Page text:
By Lynne Snierson
Suffolk Downs, which ended live racing for good earlier in the fall and formally laid off the majority of the track's remaining employees Nov. 20, is now investigating ways to remain open as a simulcasting-only facility next year.
"We'd only be looking at the simulcast option for 2015-16. The owners are planning to develop the property and this would preserve 100 jobs during the planning and permitting process," said Chip Tuttle, the track's chief operating officer.
Tuttle said that bidding farewell to longtime employees has made for an extremely difficult week. "We're interested in keeping as many people working as possible," he said of the simulcast option
Suffolk closed the curtain on live racing Oct. 4 in the wake of gaming partner Mohegan Sun being passed over for the single Boston-area casino license on Sept. 16. It retains simulcasting rights through Dec. 31 by state law. Tuttle said that current plans call for those operations to cease Dec. 20, and it would take the remaining 11 days in the month to shut down the physical plant entirely.
But the track holds the license for the shuttered Wonderland Greyhound Park, which it purchased after Massachusetts outlawed dog racing several years ago. Suffolk Downs has been operating the simulcasting of greyhound racing at the track under that license since acquiring it.
There is additional precedent in Massachusetts to simulcast Thoroughbred racing in the absence of hosting a live meet. Raynham Park, which also once operated as a greyhound track, remains open for simulcasts of dog and horse racing.
Meanwhile, officials of the New England affiliate of the Horsemen's Benevolent and Protective Association continue to negotiate with Suffolk's management in hopes of striking an economically feasible deal to lease the track and operate a live meet next year. Should an agreement be reached, Tuttle said that Suffolk's proposed extension of simulcasting would not preclude the horsemen from conducting a meet.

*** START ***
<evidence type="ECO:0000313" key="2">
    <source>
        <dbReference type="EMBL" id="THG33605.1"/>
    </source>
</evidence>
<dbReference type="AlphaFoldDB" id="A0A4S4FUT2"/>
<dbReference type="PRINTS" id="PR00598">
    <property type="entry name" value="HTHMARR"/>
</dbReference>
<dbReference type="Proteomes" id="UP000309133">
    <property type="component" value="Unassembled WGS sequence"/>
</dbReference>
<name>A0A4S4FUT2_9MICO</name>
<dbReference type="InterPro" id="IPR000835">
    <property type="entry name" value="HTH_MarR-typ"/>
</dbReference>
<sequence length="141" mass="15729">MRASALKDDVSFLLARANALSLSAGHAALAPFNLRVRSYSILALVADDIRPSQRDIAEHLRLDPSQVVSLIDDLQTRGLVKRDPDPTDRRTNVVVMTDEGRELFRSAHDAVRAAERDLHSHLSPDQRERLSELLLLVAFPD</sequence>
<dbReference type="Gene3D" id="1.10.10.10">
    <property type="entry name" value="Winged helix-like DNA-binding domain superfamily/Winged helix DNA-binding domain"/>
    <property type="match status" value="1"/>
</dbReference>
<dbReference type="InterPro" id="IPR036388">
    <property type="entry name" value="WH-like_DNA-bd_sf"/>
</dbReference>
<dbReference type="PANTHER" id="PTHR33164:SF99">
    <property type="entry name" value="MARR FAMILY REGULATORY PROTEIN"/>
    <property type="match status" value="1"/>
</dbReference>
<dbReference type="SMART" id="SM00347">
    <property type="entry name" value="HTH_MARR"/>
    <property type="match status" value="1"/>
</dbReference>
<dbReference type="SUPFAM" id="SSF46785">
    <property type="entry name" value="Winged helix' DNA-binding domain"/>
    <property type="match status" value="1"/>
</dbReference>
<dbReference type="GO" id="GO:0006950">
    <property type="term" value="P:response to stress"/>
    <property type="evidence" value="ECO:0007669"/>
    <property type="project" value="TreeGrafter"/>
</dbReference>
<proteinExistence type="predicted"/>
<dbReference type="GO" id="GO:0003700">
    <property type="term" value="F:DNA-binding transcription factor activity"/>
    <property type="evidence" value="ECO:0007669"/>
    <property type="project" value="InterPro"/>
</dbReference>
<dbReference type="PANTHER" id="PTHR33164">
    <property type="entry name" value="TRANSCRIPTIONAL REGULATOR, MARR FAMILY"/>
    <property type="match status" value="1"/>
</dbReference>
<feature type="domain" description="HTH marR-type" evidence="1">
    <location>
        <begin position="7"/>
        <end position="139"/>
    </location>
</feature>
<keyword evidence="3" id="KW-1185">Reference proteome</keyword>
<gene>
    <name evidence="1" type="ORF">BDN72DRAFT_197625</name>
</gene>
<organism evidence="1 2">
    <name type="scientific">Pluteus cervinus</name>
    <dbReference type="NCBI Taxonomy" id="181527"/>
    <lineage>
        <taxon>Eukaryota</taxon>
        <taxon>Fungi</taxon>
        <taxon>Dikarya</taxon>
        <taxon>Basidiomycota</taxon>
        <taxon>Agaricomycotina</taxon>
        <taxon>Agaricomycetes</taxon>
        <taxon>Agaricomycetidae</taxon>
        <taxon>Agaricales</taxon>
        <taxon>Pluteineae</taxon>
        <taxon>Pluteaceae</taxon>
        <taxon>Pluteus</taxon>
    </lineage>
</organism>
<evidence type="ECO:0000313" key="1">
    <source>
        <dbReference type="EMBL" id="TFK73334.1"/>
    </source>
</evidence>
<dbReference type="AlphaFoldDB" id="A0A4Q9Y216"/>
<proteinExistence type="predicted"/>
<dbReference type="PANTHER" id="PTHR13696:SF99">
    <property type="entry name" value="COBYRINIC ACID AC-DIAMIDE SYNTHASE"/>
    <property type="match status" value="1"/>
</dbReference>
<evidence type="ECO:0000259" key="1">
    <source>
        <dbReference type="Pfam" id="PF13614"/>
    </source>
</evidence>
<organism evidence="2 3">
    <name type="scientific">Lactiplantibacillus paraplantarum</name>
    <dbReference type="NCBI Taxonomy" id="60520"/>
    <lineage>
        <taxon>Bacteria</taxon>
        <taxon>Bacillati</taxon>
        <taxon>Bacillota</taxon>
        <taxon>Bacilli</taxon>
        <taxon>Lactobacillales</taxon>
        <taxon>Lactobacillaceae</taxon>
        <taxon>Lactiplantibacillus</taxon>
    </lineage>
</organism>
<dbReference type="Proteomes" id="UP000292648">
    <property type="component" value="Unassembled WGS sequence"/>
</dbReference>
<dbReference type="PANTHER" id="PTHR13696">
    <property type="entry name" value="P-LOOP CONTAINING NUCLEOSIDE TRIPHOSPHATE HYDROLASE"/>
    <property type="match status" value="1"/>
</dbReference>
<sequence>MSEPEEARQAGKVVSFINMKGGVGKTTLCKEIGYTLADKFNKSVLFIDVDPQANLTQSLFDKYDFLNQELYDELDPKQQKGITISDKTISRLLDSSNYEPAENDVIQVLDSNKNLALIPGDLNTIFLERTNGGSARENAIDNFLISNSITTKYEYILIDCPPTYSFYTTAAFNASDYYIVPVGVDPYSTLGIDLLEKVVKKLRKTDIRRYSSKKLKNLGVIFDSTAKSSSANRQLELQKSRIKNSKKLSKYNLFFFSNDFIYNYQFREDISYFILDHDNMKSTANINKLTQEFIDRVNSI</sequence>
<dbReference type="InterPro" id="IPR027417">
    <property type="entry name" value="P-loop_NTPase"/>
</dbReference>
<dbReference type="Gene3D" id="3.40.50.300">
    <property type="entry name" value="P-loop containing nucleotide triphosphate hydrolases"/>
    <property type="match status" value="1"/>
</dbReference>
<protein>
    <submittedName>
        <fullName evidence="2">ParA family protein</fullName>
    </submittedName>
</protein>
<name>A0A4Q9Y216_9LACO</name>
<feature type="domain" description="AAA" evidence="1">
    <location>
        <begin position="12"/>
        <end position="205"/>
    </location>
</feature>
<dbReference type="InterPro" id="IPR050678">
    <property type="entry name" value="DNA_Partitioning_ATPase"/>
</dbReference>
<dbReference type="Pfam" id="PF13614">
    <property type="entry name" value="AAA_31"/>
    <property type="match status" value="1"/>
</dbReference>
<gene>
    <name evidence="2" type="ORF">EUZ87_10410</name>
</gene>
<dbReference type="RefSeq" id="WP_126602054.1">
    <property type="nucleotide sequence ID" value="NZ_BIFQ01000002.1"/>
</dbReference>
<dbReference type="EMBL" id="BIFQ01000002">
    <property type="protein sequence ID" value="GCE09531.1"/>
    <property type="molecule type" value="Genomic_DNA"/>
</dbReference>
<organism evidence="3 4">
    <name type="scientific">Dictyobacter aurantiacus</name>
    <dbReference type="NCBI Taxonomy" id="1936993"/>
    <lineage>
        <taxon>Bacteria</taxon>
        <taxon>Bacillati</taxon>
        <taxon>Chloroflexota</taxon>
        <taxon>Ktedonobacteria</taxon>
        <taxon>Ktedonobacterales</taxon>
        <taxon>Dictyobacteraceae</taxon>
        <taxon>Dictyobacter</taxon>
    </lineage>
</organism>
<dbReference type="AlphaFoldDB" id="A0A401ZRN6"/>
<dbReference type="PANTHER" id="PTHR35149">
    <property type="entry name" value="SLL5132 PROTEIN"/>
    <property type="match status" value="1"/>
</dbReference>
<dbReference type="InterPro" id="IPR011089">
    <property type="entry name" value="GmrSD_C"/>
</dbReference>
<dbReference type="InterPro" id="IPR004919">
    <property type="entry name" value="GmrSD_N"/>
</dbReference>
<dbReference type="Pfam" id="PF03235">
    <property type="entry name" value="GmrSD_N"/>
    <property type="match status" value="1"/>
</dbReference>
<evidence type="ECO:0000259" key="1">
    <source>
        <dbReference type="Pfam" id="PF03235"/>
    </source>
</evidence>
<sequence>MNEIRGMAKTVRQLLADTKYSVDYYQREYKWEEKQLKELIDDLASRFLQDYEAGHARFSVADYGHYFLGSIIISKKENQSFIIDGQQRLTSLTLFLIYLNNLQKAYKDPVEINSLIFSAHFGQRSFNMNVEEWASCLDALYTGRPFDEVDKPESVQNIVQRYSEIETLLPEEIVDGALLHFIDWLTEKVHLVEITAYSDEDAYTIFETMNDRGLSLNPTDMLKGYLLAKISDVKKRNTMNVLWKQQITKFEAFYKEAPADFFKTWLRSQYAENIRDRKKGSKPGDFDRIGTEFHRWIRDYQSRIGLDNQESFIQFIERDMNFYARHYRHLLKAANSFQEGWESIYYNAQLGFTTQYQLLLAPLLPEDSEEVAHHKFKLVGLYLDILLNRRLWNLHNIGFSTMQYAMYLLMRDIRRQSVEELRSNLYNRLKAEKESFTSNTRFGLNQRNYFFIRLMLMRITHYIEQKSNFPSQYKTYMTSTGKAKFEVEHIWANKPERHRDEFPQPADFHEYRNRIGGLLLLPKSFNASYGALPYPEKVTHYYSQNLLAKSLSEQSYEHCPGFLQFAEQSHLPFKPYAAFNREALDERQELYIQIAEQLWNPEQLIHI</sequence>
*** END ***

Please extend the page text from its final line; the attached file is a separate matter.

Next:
The horsemen filed a "placeholder" application with the Massachusetts Gaming Commission by the Oct. 1 deadline for a one-day meet, which was granted with the contingency that a supplemental application for 65 days of live racing, the minimum required by state statute, be submitted. An official with the NEHBPA, which held a joint informational board meeting with the Massachusetts Thoroughbred Breeders Association at the track Nov. 21, said that the horsemen intend to file the secondary application in the next few days.
If that application is granted by the MGC, the horsemen must then return with a detailed plan for running the meet in 2015. Those plans, which have to address the astronomical operating expenses for the almost 80-year-old racetrack, are far from being decided although multiple options are being explored.
"We continue to talk with the horsemen on a regular basis and as amicable as those discussions have been, we have not reached an agreement whereby they would be able to lease the facility or operate a meet here," said Tuttle.
The Carney family, the owners of Raynham Park and the Brockton Fairgrounds, have also filed one-day placeholder applications with the MGC for two fair meets under the aegis of the Brockton Agricultural Society and the Middleborough Agricultural Society. The fairgrounds, which last offered live Thoroughbred racing in 2001, could run a 30-day meet under each license by state law.
But sources said that those plans would be scrapped if there is a 2015 live meet at Suffolk Downs, which can offer the horsemen a one-mile oval, turf course, and full stable area.